Stephen Douglas began his answer to Charles Sumner with a condemnation of the other senator’s vulgar insults. He claimed that Sumner’s Latin hailed from the gutter, culled from the classics that decent people left well alone. I don’t know if Douglas had any Latin to complain or not, but his argument sounds like the work of a man more annoyed by classical allusions than interested in their content. He loathed Sumner’s invective for its own sake and, not in the least, because it targeted Douglas and his coalition. Accused of fraud, swindling, crime, and infamy “at least a hundred times over,” Douglas resented it and wondered just what Sumner expected to get from such a speech.
Is his object to provoke some of us to kick him as we would a dog in the street, that he may get sympathy upon the just chastisement? What is the object of these denunciations against the body which we are members?
That sound soon look prescient. Douglas, in effect, accused Sumner of trolling the Senate. He spoke to get a big reaction, which he could take home in a play for sympathy. Sumner obviously intended for his speech to help his political prospects in Massachusetts, but little in his life to date suggests he opposed slavery for cynical political gains. If Sumner vented his genuine feelings, and those of many other antislavery Americans, then they would naturally incline to support him regardless. Likewise Sumner’s foes would accuse him of insincerity or fanaticism in service of his career, at the expense of the Union.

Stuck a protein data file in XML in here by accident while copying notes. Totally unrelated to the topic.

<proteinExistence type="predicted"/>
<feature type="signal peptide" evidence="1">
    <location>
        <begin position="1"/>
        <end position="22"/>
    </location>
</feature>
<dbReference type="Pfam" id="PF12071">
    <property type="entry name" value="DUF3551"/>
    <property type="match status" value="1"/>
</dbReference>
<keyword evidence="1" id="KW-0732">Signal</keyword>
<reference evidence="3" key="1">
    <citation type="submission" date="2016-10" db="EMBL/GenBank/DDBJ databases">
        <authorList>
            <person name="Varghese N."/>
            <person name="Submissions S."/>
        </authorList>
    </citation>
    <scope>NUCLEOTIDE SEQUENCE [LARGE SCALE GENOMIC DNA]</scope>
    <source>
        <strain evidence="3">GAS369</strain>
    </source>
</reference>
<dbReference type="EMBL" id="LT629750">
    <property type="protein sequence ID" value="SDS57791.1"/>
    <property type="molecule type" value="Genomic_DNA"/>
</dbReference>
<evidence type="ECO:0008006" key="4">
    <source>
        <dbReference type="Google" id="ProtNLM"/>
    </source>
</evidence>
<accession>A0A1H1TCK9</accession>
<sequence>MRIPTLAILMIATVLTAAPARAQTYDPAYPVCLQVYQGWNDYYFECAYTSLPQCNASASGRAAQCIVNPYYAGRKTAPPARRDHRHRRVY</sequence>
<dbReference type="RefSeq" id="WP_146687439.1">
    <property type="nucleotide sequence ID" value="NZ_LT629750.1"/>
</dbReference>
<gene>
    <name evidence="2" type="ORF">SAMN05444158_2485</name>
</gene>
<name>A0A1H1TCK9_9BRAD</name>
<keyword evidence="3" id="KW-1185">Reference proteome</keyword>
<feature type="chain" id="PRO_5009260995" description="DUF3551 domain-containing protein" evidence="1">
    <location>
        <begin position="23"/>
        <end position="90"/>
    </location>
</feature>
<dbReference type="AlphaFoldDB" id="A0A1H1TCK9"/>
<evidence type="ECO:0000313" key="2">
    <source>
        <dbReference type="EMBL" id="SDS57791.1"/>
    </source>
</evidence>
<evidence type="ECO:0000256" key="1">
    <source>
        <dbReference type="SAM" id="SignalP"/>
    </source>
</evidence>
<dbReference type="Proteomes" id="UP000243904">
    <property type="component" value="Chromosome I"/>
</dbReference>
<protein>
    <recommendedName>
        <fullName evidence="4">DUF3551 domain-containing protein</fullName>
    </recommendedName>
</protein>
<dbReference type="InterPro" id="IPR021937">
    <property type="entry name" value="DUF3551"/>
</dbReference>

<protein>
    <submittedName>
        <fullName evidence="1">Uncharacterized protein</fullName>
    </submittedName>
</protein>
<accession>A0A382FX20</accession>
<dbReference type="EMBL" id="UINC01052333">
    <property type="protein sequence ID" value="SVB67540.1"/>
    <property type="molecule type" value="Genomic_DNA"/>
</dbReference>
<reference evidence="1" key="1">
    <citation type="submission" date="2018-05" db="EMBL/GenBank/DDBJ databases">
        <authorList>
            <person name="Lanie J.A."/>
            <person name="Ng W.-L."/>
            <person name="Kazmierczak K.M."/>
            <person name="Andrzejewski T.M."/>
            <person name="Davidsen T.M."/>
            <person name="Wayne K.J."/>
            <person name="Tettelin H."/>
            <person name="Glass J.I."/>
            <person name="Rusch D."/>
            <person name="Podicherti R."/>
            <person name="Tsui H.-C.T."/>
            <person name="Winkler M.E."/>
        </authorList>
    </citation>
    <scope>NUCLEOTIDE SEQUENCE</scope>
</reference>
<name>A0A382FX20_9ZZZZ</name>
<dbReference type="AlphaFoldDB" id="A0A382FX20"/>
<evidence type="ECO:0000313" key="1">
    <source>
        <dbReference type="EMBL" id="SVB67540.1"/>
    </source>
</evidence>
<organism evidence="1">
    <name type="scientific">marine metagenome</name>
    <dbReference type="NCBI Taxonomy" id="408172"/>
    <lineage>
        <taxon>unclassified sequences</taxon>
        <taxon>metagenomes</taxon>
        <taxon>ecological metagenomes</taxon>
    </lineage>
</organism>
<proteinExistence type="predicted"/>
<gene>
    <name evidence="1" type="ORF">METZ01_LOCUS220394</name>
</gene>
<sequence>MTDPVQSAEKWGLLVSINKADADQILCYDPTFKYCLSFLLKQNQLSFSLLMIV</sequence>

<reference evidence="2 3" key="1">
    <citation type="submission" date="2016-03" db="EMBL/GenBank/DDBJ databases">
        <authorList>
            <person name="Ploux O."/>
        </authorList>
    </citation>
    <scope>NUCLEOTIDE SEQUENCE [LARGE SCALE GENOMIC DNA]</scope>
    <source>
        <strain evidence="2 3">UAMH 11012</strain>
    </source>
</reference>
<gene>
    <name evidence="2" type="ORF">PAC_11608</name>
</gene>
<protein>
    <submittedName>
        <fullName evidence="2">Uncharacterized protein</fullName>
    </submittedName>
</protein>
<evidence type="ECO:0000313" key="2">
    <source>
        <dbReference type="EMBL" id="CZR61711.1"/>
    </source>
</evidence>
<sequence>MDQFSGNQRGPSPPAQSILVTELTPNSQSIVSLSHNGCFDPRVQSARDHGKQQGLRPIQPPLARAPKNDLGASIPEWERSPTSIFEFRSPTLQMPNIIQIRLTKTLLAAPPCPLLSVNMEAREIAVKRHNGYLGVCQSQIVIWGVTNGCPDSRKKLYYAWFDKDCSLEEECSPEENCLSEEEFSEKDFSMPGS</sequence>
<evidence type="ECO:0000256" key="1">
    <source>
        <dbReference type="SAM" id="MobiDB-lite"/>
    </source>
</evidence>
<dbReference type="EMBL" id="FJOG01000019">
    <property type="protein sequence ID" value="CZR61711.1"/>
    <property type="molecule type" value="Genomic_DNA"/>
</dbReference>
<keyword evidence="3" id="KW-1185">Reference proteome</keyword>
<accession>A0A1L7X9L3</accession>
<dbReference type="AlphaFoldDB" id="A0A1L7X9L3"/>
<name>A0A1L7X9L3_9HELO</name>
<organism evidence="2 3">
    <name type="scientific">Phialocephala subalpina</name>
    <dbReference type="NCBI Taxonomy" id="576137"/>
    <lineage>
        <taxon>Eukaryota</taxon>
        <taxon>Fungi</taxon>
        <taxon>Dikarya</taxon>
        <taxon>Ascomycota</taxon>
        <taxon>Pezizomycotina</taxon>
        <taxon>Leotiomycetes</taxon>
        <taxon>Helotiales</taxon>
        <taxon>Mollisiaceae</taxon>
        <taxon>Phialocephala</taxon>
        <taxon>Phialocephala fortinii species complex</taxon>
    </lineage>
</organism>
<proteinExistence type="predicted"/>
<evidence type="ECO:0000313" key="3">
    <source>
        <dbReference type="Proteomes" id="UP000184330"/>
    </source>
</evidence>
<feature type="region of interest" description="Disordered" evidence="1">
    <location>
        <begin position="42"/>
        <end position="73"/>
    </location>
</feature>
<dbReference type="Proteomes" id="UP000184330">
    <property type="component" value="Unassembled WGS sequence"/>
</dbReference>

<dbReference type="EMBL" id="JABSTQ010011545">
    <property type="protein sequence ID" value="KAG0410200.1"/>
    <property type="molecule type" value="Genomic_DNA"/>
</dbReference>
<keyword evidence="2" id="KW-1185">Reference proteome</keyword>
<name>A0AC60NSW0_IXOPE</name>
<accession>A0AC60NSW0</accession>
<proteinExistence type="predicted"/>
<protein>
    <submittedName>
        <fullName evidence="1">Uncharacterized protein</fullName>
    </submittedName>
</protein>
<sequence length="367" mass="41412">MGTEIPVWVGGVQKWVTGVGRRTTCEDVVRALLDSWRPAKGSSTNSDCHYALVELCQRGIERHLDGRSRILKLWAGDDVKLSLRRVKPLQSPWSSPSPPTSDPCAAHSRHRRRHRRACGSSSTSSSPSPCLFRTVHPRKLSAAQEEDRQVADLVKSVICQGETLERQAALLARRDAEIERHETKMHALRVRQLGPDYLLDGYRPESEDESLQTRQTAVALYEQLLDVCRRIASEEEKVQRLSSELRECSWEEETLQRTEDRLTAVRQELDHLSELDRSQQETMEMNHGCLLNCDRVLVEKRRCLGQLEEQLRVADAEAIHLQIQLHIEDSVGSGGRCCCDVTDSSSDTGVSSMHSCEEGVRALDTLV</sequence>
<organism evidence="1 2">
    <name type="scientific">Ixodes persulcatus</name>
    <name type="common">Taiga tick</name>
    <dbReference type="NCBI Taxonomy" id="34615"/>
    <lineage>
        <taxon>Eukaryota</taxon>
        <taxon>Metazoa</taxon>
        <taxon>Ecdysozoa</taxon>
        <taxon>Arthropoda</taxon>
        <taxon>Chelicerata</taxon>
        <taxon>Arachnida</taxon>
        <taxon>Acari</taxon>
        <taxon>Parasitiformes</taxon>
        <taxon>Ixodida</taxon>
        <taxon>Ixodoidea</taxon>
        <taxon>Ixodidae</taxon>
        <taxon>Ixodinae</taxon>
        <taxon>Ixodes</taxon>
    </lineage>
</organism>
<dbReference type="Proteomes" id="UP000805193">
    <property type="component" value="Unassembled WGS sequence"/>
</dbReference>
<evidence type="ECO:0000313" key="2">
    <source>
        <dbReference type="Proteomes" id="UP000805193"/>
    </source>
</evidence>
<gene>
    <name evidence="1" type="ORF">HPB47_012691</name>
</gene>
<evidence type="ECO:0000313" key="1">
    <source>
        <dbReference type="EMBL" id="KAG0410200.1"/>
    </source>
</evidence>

Douglas, speaking spontaneously, also damned Sumner on related grounds. Everyone knew senators could get angry and say things they might regret in the heat of debate. You gave them a pass on such things because everyone has those moments. Sometimes senators goaded one another into outrages. Sometimes they got together and laughed about it later.
But, sir, it happens to be well known, it has been the subject of conversation for weeks, that the Senator from Massachusetts had his speech written, printed, committed to memory, practiced every night before the glass with a Negro boy to hold the candle and watch the gestures, and annoying the borders in the adjoining room until they were forced to quit the house!
The boy probably existed in Douglas’ mind alone, but every senator wrote major addresses in advance. Sumner had a stronger than usual reputation for preparing and memorizing his work, which held true for this speech as for his previous. All of that made Sumner’s accusations premeditated, practiced and honed to a razor’s edge in calm deliberation. Charles Sumner didn’t pop off to the Senate in a moment of pique; he planned it down to the gesture. He even had the temerity to rehearse the speech with other senators, another common practice that carried with it the implication someone might have told him to tone things down and Sumner refused.